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waysouth writes: Think this unit would be much better spun off for a life of its own...needs to concentrate attention on its NAS business

I tend to agree. I think Quantum is still searching for a president for DSS, and the search is probably being hampered by the fact that DSS reports to the quantum parent company (Michael Brown etc). If the HDD group is answerable to HDD shareholders and the DSS group is answerable to DSS shareholders, what ownership constituency does the Quantum CEO have a responsibility to? I would be more comfortable if DSS was a company on its own.

But this is a short-term issue. Bad short-term news is good for the stock price if you're a buyer.

In the very long term, I think DSS is in a great position. Consider this: advances in magnetic storage double storage densities every year (actually, advances seem to be coming even faster in recent years). This means that in ten years, a small NAS unit with an architecture like Quantum's 40GB Snap server will increase in capacity by 2^10 = 1000-fold. We can anticipate that Quantum's "low-end" product line at that time will provide 40TB in storage. Even if they do not reengineer their product line, Quantum will be catapulted into what today is considered the ultra-high-end of storage simply by riding the technology curve.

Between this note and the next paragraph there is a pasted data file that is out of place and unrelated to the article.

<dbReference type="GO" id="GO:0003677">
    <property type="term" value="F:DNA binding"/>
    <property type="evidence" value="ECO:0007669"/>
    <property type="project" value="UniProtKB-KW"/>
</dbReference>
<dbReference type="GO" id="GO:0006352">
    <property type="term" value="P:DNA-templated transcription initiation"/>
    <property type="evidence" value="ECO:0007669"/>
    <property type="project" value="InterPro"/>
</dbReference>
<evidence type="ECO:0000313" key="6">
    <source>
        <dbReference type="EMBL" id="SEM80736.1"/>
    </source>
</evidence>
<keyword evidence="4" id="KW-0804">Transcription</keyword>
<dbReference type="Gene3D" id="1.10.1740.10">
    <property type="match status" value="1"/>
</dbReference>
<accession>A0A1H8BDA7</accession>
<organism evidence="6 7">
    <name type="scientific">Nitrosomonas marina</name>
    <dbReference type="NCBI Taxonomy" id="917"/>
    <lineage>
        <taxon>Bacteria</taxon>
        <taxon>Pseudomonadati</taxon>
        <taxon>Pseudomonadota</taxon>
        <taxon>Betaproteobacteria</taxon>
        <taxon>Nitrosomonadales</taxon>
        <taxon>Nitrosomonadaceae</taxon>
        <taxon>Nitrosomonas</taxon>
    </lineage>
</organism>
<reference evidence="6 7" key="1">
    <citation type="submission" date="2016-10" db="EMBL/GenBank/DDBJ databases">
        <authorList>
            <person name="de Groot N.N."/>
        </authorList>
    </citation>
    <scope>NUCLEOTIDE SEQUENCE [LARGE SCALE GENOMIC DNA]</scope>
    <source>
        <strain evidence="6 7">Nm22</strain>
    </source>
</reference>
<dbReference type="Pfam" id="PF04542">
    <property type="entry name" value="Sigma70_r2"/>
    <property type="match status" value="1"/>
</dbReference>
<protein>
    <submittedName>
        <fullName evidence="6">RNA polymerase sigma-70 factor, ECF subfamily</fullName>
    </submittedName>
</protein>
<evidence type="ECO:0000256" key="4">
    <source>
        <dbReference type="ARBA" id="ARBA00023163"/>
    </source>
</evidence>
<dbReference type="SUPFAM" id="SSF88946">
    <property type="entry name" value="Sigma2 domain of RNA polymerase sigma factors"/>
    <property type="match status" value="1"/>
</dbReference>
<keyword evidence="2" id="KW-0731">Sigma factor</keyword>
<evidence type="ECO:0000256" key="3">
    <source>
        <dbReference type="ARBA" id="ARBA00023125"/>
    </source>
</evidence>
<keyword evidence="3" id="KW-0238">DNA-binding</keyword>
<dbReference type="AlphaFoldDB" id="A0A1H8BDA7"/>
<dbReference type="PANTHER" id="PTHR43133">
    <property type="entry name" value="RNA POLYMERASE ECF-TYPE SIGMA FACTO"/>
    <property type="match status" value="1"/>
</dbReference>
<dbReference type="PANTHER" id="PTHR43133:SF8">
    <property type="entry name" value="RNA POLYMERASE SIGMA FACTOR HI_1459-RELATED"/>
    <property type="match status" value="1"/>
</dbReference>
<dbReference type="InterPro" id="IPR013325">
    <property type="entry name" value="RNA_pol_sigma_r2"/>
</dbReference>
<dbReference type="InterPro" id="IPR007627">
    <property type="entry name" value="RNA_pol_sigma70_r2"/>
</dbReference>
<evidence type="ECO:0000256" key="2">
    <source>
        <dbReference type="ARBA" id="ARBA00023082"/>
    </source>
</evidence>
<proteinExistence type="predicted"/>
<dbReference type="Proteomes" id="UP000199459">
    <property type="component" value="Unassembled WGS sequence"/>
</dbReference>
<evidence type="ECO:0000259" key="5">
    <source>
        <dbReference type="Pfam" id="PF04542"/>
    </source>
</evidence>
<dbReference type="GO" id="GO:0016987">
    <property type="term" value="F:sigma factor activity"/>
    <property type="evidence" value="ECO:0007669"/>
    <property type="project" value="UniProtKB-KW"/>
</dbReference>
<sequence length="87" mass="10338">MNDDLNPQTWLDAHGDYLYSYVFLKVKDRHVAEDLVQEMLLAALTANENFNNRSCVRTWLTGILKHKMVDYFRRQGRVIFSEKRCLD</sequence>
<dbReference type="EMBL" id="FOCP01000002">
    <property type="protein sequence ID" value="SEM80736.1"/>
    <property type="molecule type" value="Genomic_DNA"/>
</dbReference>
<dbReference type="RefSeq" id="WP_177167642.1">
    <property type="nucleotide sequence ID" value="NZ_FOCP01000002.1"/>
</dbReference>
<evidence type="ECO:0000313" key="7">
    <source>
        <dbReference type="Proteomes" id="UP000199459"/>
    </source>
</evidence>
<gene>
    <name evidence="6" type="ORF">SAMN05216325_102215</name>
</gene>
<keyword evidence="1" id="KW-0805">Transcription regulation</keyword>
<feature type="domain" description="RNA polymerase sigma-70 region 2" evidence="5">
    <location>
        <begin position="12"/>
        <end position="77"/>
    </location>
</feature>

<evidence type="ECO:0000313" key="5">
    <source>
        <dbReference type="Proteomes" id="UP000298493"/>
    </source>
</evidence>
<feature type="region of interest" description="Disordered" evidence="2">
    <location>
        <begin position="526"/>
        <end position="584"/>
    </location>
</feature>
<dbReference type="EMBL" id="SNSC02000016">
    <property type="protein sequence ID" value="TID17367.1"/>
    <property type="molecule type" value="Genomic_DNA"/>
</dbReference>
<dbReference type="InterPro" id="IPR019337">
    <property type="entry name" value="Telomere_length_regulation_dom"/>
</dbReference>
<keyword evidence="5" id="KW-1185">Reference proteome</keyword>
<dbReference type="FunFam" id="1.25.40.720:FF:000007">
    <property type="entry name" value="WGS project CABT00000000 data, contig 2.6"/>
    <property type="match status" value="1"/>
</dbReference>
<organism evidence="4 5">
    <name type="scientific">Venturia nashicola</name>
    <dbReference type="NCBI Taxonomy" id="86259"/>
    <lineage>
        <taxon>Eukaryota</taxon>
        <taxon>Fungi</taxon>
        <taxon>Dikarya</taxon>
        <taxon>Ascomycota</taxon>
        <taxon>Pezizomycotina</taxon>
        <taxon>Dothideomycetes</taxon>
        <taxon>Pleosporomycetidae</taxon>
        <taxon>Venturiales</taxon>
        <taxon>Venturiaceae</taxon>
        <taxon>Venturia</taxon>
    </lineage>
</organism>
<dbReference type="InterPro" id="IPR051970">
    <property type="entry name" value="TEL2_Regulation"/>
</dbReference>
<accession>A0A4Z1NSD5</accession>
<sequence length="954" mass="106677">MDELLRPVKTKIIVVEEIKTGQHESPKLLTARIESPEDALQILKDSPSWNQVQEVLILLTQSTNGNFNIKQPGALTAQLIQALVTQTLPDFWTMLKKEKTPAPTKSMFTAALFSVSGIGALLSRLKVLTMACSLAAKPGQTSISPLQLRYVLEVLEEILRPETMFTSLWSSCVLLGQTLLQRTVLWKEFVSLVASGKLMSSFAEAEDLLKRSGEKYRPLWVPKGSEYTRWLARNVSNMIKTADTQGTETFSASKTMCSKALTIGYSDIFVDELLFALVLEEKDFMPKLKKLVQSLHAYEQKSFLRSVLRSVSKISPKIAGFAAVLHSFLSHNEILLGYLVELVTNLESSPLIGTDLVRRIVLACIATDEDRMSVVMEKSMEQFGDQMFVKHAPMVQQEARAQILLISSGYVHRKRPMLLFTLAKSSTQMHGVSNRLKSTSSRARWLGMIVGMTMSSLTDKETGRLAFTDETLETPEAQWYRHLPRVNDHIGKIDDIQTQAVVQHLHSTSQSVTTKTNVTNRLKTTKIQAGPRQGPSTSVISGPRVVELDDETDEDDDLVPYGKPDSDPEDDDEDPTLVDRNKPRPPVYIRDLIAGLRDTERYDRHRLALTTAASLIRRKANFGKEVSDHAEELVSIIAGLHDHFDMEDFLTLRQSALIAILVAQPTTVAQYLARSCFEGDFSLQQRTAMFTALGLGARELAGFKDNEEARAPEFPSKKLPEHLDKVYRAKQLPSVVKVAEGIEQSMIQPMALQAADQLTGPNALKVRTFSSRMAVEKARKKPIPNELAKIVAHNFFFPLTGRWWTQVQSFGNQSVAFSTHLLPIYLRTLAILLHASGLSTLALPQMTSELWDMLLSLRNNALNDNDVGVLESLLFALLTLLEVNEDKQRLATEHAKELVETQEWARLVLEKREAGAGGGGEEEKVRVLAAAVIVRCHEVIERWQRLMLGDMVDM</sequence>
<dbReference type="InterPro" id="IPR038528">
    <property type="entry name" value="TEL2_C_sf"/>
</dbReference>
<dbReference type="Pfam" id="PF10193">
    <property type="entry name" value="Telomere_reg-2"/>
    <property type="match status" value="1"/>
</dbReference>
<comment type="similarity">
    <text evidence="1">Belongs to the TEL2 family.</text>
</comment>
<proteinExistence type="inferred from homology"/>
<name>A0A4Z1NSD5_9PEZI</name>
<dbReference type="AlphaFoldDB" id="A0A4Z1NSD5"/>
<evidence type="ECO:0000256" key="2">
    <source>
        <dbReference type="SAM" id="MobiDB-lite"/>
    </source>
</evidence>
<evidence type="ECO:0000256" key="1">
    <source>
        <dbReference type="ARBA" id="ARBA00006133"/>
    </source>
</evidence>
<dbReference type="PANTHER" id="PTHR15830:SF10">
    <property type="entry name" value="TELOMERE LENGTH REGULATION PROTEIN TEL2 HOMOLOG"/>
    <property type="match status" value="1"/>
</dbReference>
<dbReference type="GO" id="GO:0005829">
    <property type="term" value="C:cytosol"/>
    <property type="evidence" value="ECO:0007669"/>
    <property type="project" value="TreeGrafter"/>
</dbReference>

Undoubtedly the high-end will shift by 2010. But I suspect that customer demand will not keep up with technology supply. The same technology curve argument implies that NTAP, which sells storage units up to 1TB today, will be selling single boxes with up to 1 petabyte of storage in a decade. Even ten years from now, I think the number of customers in this rarefied petabyte storage domain will be relatively small. Consider that the storage required to hold every one of the 4,000 or so DVD titles avaliable today (at 5GB each) seems large today, but will be "low-end" in a decade - it is "only" about 20 TB. (Other comparisons: typical video rental stores stock fewwer than 1,000 titles, "only" about 5 TB. The entire internet in 1997 - Alexa recorded it all and gave it to the Library of Congress - "only" about 2 TB.)

A high end customer in 2010 might want to continuously record every broadcast stream of video in the U.S. for a solid year without erasing. Recording 1000 streams of continuous DVD-quality video for a year without throwing away any data requires about twenty petabytes. Perhaps I suffer from a lack of vision, but I don't see very many customers with the need to do this, even in a decade.

This is why I'm happier betting on the low-end than on the high-end for storage.

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